Raclin Murphy Museum returns Kenneth Snelson to prominence

In a landmark retrospective, the newly opened Raclin Murphy Museum of Art at the University of Notre Dame pays tribute to one of the most original and inventive artists of the last half-century with “Equal Forces: The Sculpture and Photography of Kenneth Snelson,” on view March 19-July 7. The first museum exhibition since Snelson’s death celebrates a legacy gift from the artist’s family containing 43 sculptures and 67 photographs. The gift represents the largest repository of Snelson’s work in the world and establishes the Kenneth Snelson Collection at the University of Notre Dame. 

An internationally renowned artist, Kenneth Snelson (American, 1927-2016) is best known for his gravity-defying abstract sculptures. An early interest in optics, engineering and photography led him to attend Black Mountain College in North Carolina where he studied with Josef Albers and became an assistant of Buckminster Fuller, an architect and futurist best known for developing the geodesic dome. 

Snelson was fascinated by physical forces in three-dimensional space and invented a structural system known as tensegrity, combining principles of tension and structural integrity. His unique sculptural works are composed of rigid components, such as metal pipes with flexible cables, suspended and arranged in a way that makes the seemingly weightless structures appear to float. 

“An exceptional investigation of sculpture, photography, engineering and science, ‘Equal Forces’ highlights Kenneth Snelson’s inquisitive nature, from his endeavors in art to his investigations into the structure of the atom, and reveals the boundlessness of experimentation fueled by art,” Joseph Antenucci Becherer, director of the Raclin Murphy Museum of Art, said.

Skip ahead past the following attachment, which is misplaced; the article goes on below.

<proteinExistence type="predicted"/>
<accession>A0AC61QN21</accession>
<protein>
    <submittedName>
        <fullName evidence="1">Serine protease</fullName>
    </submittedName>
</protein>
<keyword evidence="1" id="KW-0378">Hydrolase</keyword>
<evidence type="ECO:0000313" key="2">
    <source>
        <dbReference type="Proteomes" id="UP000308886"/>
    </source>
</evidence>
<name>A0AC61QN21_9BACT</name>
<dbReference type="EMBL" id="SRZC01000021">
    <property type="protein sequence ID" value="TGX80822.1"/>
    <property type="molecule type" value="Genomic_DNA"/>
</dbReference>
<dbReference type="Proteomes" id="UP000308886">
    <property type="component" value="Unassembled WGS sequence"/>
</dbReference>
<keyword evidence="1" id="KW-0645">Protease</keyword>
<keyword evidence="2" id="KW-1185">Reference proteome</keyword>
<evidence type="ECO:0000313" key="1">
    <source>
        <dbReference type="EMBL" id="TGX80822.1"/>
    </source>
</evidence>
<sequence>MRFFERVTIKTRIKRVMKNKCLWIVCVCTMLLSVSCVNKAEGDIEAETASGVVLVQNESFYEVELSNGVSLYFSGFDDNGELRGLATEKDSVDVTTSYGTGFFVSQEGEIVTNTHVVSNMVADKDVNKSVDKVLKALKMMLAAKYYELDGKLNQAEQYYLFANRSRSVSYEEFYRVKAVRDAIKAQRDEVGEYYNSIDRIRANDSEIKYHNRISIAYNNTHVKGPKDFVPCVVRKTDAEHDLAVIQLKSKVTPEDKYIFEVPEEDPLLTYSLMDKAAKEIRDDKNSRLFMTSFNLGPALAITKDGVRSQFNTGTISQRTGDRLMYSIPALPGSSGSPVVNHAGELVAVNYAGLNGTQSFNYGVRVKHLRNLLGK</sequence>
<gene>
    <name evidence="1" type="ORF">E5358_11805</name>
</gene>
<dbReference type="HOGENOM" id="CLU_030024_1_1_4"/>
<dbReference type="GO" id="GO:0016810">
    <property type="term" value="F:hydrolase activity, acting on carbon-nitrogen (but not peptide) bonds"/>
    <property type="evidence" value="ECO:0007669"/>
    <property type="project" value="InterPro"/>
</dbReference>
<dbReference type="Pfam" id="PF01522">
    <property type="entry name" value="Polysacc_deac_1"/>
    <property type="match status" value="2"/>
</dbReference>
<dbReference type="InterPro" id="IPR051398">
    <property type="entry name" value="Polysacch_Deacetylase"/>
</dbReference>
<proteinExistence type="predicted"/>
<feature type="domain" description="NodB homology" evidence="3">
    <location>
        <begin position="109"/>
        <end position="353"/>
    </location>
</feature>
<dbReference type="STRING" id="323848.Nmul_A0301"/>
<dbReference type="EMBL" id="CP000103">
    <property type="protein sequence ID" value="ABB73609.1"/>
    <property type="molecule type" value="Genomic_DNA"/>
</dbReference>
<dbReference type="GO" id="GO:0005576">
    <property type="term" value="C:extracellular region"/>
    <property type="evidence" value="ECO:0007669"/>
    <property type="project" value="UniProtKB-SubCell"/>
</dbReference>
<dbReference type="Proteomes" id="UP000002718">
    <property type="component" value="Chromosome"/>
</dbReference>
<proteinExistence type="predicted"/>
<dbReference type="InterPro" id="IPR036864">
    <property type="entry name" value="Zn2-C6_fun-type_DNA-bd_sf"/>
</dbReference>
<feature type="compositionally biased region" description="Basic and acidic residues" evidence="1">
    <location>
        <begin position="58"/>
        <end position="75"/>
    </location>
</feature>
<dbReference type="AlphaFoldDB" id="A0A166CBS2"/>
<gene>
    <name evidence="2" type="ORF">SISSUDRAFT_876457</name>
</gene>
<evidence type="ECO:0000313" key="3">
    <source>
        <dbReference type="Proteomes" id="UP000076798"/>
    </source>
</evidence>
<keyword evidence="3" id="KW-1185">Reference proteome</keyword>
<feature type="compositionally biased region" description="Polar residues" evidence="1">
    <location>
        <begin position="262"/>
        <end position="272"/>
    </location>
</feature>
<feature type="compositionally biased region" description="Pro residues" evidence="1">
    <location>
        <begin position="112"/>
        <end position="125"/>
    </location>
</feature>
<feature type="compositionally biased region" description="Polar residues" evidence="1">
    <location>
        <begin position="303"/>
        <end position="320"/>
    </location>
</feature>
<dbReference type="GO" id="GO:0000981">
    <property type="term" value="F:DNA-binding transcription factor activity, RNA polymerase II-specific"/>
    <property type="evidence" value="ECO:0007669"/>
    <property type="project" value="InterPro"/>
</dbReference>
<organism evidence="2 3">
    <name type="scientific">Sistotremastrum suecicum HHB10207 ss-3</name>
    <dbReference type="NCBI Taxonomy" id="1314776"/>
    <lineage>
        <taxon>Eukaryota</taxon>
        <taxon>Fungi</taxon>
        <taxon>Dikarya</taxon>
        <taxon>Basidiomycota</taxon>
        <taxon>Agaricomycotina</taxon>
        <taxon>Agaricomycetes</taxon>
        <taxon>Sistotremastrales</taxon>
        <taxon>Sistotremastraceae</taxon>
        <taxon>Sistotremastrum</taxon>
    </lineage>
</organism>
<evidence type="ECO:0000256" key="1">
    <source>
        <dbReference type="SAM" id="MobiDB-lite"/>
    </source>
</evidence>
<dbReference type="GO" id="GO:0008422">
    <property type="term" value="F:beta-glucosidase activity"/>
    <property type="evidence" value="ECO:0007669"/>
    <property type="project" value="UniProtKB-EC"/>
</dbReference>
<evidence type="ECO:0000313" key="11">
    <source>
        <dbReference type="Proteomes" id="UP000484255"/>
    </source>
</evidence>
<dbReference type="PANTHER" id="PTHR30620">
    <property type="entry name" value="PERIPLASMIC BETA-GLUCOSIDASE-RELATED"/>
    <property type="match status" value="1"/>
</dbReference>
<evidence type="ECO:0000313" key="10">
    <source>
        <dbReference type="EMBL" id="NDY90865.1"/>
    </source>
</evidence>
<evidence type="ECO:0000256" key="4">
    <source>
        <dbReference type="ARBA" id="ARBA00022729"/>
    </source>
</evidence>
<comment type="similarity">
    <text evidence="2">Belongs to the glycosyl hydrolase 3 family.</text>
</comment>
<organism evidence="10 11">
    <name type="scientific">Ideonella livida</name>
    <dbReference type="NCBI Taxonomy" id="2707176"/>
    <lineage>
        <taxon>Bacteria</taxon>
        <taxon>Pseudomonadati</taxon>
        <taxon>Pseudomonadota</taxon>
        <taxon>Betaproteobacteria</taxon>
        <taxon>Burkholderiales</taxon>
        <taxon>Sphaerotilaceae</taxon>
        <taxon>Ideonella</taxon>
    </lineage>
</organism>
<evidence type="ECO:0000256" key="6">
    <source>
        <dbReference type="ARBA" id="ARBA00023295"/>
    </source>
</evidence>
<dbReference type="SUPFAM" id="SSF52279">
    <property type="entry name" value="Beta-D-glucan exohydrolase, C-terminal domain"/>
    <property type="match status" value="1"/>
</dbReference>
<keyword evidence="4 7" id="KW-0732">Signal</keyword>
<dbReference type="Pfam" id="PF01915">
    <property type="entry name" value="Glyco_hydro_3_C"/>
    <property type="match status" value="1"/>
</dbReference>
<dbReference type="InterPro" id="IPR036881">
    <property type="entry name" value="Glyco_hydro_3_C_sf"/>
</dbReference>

Kenneth Snelson Exhibition

Kenneth Snelson (American, 1927-2016), “Parking Lot, Mercer and Grand Streets,” 1980. Gelatin Silver Print, 16 x 100 in.
Kenneth Snelson (American, 1927-2016), “Parking Lot, Mercer and Grand Streets,” 1980. Gelatin Silver Print, 16 x 100 in. Gift of the Estate of Kenneth Snelson on behalf of Katherine and Andrea Snelson, 2021.013.096

“Equal Forces” will showcase works spanning Snelson’s entire career, including sculpture from the late 1940s when he was a student to global projects in the early 20th century and experimental photography from the 1970s through the 1990s in the United States, Europe and Japan. The artist’s ingenuity and skill are demonstrated through the dynamic equilibrium of his large-scale sculptures, including “E.C. Tower Model” (1981), in which all parts of the structure are necessary for it to hold into place. 

The title of the exhibition, “Equal Forces,” recognizes both the structural essence of Snelson’s sculpture and the vitality of both sculpture and photography to his celebrated career. 

An accomplished photographer, Snelson maintained a lifelong commitment to photography that was inspired in part by his father, an amateur photographer and owner of a camera store. As with his sculptures, he experimented broadly and pushed the boundaries of the medium, incorporating panorama imagery a generation before the advent of digital technology.